As we age, it is often natural to find that our sleeping patterns are not what they once were. Research from the National Sleep Foundation has discovered that with the aging process, comes sleep pattern changes. Many seniors often have shifts in their natural circadian rhythms, but there may be more hindering the ability to find sound sleep at night.
Adults, particularly seniors, are the most affected by these changing sleep patterns. Many seniors suffer from sleep apnea, which is when the body stops breathing for several minutes at a time throughout the evening. In addition to sleep apnea, restless leg syndrome is another main debilitating sleep condition where the legs tingle as one attempts to go to sleep. The condition has been reported as quite unpleasant for many and is actually identified as a neurological sensory disorder according to the National Institute of Neurological Disorders and Stroke (NINDS).
An elder adult could be going to bed and awaking with the impression that they have had 6 to 7 hours of sleep when they’ve actually only had approximately 4 hours due to sleep apnea. The American Academy of Sleep Medicines found that at least 20 percent of seniors suffer from sleep apnea, although it is often confused with dementia. Of the nearly 60 different sleep disorders one can suffer from, the elderly are affected a disproportionate amount.
However, changes in one’s daily life may help find ways to increase sleep performance. A new study conducted by Northwestern Medicine and Rush University Medical Center has found that people with documented purpose in their lives were less likely to also report severe sleep conditions. That means people who have a reason to get up the next morning (be it for a job, a meeting, a get together with a friend, etc) sleep better at night.
Of the 823 participants documented in the study at least 63 percent noted that if they felt purpose in their lives they were less likely to suffer from sleep disorders including sleep apnea. Additionally, 52 percent were recorded as noting that they did not suffer from restless leg syndrome with the correlation that they also noted meaning in their lives. The study, which was published in a recent issue of the medical-related journal, Sleep Science and Practice, worked with individuals between the ages of 60 and 100 that were predominately African American and Caucasian and both female and male. The study included two surveys on an individual’s sleeping patterns and their mindfulness of purpose in their lives both previously and currently.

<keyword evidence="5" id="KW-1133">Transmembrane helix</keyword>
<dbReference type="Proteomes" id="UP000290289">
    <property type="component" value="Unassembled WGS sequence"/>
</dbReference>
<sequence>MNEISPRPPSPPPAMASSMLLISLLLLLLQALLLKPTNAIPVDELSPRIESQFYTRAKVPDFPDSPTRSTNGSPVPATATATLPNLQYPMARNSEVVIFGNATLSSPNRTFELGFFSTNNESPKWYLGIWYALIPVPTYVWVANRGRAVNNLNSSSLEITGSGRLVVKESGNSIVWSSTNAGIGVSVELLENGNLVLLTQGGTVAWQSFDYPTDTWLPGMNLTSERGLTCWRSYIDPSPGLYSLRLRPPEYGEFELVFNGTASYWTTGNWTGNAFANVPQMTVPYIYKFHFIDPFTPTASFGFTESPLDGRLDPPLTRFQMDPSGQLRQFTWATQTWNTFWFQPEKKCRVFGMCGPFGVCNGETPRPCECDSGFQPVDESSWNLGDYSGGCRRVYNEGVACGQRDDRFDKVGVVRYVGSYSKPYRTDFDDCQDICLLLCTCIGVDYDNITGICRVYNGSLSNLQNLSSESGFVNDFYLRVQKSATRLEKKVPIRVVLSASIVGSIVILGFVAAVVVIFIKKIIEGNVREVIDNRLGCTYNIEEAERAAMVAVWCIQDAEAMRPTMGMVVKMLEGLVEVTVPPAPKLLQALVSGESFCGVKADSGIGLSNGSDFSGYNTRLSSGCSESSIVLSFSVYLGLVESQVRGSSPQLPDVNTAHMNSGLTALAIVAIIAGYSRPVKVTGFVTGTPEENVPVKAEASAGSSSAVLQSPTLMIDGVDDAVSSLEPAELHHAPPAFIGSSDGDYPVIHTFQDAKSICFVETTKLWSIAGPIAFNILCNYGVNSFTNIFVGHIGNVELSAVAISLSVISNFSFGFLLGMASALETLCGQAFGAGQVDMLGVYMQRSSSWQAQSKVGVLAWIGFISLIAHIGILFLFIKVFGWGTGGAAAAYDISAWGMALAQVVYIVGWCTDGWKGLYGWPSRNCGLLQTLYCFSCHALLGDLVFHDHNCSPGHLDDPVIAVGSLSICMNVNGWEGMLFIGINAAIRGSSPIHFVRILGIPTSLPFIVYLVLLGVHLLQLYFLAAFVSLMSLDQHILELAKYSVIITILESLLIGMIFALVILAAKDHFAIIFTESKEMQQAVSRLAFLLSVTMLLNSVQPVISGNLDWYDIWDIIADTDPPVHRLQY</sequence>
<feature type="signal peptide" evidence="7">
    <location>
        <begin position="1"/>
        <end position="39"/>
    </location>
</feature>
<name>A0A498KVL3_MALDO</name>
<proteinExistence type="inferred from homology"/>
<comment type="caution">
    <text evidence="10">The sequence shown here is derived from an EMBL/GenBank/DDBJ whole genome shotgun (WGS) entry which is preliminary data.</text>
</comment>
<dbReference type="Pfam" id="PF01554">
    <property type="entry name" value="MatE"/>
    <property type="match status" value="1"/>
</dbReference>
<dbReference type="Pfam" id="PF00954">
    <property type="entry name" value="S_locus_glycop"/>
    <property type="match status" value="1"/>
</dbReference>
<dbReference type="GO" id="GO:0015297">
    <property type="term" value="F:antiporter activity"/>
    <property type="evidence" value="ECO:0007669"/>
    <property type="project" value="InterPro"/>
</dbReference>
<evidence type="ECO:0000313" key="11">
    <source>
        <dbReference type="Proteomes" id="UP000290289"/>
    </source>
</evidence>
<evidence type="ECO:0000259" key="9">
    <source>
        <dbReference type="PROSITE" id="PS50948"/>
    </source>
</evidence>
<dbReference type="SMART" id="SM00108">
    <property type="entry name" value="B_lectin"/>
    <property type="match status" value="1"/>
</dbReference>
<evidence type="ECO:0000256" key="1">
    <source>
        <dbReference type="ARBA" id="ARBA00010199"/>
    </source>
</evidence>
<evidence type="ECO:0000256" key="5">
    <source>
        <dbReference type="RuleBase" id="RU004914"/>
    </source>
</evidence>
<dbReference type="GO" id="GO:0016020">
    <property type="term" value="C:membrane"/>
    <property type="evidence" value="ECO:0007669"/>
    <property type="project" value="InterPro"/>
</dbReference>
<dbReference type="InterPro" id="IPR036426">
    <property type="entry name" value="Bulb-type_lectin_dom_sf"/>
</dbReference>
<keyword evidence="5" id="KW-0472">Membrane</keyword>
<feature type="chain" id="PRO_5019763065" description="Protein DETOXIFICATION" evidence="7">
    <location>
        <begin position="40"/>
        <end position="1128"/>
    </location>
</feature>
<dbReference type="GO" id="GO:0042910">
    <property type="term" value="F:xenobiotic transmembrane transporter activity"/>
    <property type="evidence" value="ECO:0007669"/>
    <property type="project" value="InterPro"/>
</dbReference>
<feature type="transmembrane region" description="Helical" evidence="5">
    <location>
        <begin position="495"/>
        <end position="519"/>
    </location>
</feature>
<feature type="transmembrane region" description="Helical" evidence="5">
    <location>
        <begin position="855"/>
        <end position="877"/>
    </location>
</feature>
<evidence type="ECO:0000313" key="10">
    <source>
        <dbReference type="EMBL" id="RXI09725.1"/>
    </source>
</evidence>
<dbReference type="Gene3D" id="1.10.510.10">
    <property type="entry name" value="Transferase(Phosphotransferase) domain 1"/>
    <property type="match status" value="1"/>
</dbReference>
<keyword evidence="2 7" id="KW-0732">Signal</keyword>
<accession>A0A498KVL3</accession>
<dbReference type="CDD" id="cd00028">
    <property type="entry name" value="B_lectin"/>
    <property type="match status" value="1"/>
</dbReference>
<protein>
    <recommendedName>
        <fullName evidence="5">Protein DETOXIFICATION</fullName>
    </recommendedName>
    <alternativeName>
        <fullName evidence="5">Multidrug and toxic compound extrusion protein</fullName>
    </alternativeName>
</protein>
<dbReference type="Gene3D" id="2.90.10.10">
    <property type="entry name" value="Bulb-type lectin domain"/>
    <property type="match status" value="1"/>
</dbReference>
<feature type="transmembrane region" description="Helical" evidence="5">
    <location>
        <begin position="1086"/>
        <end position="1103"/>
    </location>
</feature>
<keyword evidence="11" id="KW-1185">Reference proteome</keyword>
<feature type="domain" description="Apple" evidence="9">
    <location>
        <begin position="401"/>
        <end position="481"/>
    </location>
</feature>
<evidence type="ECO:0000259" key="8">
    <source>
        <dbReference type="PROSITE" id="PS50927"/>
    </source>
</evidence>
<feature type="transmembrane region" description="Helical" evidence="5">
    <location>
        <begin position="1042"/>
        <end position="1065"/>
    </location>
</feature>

The study opens doors into ways to naturally help individuals find fulfillment and joy in their lives to better cope with their current aging issues.
Sleep disorders among seniors and the elderly are often related to the use of prescription drugs for illnesses and conditions both of the physical and psychological nature. The study noted that it may be important to not only help seniors rediscover purpose in their daily lives to sleep better each night, but to also help them find alternatives to using prescription drugs for all of their ailments.
Associate Professor Jason Ong of neurology at Northwestern University Feinberg School of Medicine noted in the study that, “helping people cultivate a purpose in life could be an effective drug-free strategy to improve sleep quality.”
Seniors can find ways to improve their purpose and outlook on life by staying active long in their lives. As one report puts it, ‘don’t rust out.’ This means don’t head into retirement with the plan to sit and watch TV. Find activities that bring feelings of passion back into daily lives. Hobbies are a great example of what to do – getting involved in the community, volunteering, taking a class, helping younger family members with schoolwork, tackling home improvement projects, etc.
Additionally, seniors should find and stay connected to a group of friends and companions that keep their brains active. Finding that group to have intelligent conversations and connect on another level with is very important to feeling secure and keeping mentally active.
Some studies suggest seniors should find a second career, something they were passionate about, but not able to previously tackle due to commitments such as feeding and raising a family. For a senior that always wanted to become an artist, this second adventure in life could provide that meaning and purpose – all helping to achieve a more restful, sound sleep each night.
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